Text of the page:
The Adjustment Bureau is a movie that seems to have flown under quite a few people’s radar as it is a really great low key sci-fi movie. I probably should avoid putting it in the sci-fi category because it is also a romance, a fantasy, and a philosophical drama. The movie deals with a man who is pursuing a woman at any costs because he believes that she is the one even if “destiny” or “the plan” says they are not meant to be together. The movie seamlessly blends several different genres together to create a movie that has a very fresh and distinct style on its own. Writer/Director/Producer George Nolfi crafts a tale of love, free will vs destiny, and even sometimes theology which results in a movie that has plenty to offer for a wide range of people. If you throw in the great chemistry between Matt Damon and Emily Blunt, you get a really great movie that moved me in several different ways all at the same time.  The Adjustment Bureau may be the most underrated film of 2011 by both critics and audiences.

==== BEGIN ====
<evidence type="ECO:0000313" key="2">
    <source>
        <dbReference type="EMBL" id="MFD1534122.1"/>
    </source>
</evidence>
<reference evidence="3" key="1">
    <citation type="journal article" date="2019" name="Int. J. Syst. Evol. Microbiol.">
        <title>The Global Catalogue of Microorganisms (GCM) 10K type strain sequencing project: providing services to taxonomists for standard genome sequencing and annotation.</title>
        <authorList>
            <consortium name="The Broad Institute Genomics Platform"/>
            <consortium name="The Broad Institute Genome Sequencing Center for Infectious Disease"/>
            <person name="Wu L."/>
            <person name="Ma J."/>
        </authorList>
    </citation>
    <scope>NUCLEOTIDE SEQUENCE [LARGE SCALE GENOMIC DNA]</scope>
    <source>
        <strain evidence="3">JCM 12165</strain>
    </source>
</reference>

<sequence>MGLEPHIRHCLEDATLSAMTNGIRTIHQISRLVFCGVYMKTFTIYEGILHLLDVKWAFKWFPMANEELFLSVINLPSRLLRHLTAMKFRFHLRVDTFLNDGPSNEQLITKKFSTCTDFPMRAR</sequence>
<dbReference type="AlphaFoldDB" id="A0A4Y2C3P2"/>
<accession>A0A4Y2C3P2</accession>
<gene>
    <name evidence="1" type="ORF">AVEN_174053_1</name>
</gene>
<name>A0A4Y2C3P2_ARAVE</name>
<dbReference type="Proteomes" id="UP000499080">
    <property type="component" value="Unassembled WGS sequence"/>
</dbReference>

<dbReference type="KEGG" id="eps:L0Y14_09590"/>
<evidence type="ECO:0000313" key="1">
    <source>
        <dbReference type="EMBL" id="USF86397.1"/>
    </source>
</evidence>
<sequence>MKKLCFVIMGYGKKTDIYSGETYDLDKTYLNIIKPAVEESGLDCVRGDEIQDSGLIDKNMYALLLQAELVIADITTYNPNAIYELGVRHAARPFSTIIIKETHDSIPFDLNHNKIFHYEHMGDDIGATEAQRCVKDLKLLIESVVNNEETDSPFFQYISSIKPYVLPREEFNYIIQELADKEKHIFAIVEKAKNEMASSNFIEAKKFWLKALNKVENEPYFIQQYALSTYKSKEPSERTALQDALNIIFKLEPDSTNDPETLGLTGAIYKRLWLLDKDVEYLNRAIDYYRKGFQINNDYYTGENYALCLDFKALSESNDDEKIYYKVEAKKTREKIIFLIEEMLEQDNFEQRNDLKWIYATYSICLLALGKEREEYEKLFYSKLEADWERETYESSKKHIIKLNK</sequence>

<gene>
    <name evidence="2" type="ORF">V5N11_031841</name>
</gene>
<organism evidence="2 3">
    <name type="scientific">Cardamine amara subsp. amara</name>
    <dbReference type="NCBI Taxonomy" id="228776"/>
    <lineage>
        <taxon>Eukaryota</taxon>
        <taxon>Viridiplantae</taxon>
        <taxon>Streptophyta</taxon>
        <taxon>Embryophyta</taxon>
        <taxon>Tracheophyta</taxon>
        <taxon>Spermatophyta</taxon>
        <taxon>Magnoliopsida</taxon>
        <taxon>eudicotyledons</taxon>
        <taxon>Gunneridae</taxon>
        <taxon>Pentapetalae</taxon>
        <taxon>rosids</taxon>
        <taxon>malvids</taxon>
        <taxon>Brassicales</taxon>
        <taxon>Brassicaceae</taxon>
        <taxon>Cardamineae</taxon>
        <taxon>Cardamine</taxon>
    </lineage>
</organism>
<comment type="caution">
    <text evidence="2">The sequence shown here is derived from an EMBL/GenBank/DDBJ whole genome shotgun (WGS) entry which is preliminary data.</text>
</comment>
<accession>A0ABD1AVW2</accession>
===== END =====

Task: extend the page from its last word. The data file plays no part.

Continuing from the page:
5. Rise of the Planet of the Apes

Rise of the Planet of the Apes was without a doubt the biggest surprise of the year for me as I went into the film with the expectation that it would be a mediocre sci-fi movie trying to cash in on the brand. After seeing the movie I was nothing short of amazed with how well this movie turned out with a terrific(and often overlooked) performance from Andy Serkis as Caesar and some of the best character writing of the year. The movie is about Caesar as he grows up and struggles to find out just who he is and where he fits in with the rest of the world as an ape more intelligent than other apes and even some humans. As we see Caesar learn and grow we come to sympathize with him and see that the decisions he is making are completely justified. The movie also has the underlying theme of mankind causing its own demise as we see all sorts of different people who contribute to Caesar’s understanding of the world and the viral outbreak that will surely play a significant role in the next movie. As far as reboots/re-imaginings go this is certainly one of the best Hollywood has put out in the last few years.